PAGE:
Old maps show that part of Penn Avenue, then still known as the Greensburg Pike, was a mix of residential and commercial buildings. In 1872, houses sat where Reizenstein is, opposite the Eastern Exchange Hotel, the back of which overlooked stockyards and the Pennsylvania Railroad tracks. In the triangle at the juncture of Fifth and Penn avenues sat the Point Breeze Hotel. By 1904, there were brick and frame houses on both sides of Penn, but the Point Breeze Hotel had vanished. In the 1920s and '30s, the street became more commercial following construction of the first Nabisco building in 1917, but as late as 1939, and likely later, there were still clusters of houses.
Behind Penn Avenue, on land now occupied by Reizenstein's parking lot and the adjacent Village of Shadyside, there was an ethnically diverse neighborhood of small-scale streets, historic houses and businesses, all swept away in the late 1960s to create a Great High School that was never built.
"To a certain extent the neighborhood has come to realize that urban renewal is not a good thing, that rebuilding some fabric is a good thing, but they are specific about what the quality level of that development should be," Stephany said.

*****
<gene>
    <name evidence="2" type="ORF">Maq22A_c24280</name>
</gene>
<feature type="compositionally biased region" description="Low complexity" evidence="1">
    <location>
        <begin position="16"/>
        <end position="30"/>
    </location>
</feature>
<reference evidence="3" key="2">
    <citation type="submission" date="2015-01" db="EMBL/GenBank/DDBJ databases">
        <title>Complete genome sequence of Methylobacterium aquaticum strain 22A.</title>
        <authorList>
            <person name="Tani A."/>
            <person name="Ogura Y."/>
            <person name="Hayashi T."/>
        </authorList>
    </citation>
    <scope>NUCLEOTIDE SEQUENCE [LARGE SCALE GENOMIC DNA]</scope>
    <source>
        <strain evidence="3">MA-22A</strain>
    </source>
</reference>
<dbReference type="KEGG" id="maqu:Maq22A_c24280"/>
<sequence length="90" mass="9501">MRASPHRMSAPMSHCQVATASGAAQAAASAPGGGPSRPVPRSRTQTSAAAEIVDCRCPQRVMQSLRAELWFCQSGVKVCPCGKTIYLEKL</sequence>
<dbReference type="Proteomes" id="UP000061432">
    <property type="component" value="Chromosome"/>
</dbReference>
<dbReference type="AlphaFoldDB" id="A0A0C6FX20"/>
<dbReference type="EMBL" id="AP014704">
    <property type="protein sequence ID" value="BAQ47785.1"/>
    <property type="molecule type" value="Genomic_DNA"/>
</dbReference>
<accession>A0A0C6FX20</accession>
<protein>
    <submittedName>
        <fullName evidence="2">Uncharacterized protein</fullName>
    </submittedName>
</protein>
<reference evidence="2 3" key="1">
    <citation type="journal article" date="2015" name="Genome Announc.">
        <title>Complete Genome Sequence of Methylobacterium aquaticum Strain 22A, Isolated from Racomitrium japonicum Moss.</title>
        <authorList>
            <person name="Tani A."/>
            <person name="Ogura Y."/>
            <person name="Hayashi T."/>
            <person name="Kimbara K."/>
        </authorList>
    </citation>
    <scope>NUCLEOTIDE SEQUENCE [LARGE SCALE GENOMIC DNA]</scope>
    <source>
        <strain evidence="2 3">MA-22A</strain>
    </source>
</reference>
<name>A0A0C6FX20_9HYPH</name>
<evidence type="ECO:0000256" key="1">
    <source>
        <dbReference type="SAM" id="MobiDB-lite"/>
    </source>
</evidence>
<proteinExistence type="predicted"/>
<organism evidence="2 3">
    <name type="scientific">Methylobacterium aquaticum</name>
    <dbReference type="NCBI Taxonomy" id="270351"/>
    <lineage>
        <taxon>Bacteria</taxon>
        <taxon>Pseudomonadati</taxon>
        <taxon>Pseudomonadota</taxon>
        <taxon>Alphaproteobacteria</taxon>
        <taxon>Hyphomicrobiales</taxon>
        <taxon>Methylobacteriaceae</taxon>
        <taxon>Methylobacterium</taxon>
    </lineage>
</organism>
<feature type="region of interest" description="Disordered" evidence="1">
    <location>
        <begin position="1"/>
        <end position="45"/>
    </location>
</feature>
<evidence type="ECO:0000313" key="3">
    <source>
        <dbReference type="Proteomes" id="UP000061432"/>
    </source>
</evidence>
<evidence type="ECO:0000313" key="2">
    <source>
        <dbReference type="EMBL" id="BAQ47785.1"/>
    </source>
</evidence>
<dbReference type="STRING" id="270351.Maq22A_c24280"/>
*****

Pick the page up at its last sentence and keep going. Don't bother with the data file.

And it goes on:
Restoring the old street pattern and creating a new residential and commercial neighborhood could be desirable, he said, and that's what some neighbors have expressed -- if the restored streets connect to a development that enhances the neighborhood.
But with a dozen or more flat acres close to affluent neighborhoods, the Reizenstein site also would be appealing to big-box retailers.
Across the street, Walnut Capital Partners has designs on -- and designs for -- turning the former Nabisco plant on Penn into the anchor of a six-acre, mixed-use development called Bakery Square at Eastside, with retail and office space, a 1,200-car parking garage, a hotel, 38 residential units and a fitness center. It's considering a bid on the Reizenstein site, when and if it becomes available.